Soda Brumwell
“I’d like to refer to myself as an artist. But I find it comes with a certain attitude that I don’t possess. I am creative but am I a creator? A designer feels dry, linear, too mathematical for the emotional complexities of my practise. A maker, but of what? An architect of cloth? An engineer of soft materials? A delegate for unfinished stories? I am Soda” (Brumwell, 2021)

Within their dissertation, Soda, The Person and The Project, Soda conducts an undressing of the self in order to understand their gender identity development, trauma, and approach to practise, as it has been affected and expressed through dress. They continue their work by unpacking historical data related to gendered dress, to question what methodology needs to be reworked and how our understanding of the past can create future pathways.

Maintaining a personal connection with the work, Soda identifies how the application of emotions to dress practises can open a dialogue with the body, both within and beyond dress. Whether in positivity or trauma, specific elements of fashioning become vessels for emotions that affect identity expression. Their impact then becomes an important informant for the design process. In their own life, a 46L men’s tailored blazer was the vessel for the lost self.  Centering focus on the architecture of a blazer both in its physical form and its emotional echo, they are unified in a single design.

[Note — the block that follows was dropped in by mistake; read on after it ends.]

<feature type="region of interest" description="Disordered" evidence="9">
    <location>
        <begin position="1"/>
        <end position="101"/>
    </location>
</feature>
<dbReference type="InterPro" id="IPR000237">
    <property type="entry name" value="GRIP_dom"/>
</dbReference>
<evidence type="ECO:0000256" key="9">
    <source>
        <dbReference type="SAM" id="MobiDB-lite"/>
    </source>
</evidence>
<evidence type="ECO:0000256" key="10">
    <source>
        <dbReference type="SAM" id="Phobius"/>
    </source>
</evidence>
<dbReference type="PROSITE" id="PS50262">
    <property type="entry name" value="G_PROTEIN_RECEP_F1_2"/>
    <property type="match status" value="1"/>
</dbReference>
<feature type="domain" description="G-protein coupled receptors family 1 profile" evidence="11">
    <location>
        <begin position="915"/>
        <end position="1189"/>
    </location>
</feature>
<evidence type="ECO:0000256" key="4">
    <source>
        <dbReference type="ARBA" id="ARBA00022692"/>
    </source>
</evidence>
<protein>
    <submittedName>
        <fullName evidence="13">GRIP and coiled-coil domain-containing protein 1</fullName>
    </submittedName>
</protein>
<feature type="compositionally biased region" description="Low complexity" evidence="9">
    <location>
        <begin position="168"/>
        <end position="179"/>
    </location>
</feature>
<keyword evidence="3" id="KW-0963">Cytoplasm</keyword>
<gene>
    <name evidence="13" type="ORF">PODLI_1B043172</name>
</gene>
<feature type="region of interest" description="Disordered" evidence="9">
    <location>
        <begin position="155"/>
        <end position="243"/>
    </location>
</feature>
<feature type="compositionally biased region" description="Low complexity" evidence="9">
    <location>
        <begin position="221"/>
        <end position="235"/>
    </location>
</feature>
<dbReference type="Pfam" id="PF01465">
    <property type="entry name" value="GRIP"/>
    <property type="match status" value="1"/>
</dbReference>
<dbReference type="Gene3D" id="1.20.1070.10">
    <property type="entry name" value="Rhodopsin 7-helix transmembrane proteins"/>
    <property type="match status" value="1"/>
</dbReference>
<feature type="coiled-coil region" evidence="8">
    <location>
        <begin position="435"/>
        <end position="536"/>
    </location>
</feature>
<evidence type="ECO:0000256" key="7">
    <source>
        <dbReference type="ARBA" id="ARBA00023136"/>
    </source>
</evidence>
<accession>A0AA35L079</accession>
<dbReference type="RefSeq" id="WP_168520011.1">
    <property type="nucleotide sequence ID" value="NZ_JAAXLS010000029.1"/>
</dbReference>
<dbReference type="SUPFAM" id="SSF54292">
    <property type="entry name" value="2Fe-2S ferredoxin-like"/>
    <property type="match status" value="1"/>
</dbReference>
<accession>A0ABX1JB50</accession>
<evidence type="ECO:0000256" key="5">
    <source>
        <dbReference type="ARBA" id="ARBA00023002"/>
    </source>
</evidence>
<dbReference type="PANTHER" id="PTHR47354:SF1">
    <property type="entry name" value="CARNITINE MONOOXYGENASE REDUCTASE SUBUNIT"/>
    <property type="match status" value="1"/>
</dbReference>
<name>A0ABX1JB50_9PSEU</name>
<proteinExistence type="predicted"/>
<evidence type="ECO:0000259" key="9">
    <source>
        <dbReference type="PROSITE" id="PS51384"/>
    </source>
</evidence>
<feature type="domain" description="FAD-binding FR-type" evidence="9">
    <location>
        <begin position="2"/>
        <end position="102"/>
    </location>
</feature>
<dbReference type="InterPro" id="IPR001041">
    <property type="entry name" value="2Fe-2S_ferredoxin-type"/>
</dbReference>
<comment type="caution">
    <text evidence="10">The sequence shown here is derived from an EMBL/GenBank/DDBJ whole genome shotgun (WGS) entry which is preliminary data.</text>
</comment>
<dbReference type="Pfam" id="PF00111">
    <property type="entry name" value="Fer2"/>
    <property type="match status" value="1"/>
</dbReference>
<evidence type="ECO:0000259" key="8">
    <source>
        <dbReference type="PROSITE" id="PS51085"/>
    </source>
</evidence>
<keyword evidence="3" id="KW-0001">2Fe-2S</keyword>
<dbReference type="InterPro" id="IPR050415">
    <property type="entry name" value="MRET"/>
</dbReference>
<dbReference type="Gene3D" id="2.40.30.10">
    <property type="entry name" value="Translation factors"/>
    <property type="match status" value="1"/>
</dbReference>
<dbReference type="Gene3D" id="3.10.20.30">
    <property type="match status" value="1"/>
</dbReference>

Through pattern and garment development, they embrace form and inclusivity as their guiding principles. With specific tailoring techniques and padding manipulation, this creates a set of garments that exemplify the unification of masculinity and femininity for two participants. In doing so they provide a commentary on how makers can reinterpret apparel development. By examining bone structure, fat deposits, muscle mass, and general measurements rather than presumed markers of sex, Soda is able to create garments that best fits an individual’s unique set of parameters. By acknowledging how specific attributes of sex have been addressed historically, Soda bridges the gap between sex, gender and unique desires of identity expression.


“Within our society clothing is gendered. It is sexed. It is exclusionary. And we can’t afford to ignore it. In order to create inclusivity, work needs to be done to unpack where our understanding of gendered apparel occurred in our histories and how it remains in our current society. The inherent stories and connotations embedded within items of fashioning need new narratives and it is our responsibility as makers to impress upon these objects with compassionate action and an eagerness for change” (Brumwell, 2021).

Soda, The Person and The Project, is the beginning of a larger exploration that will be continued beyond a capstone senior project and insight further conversation and action for makers within the creative community.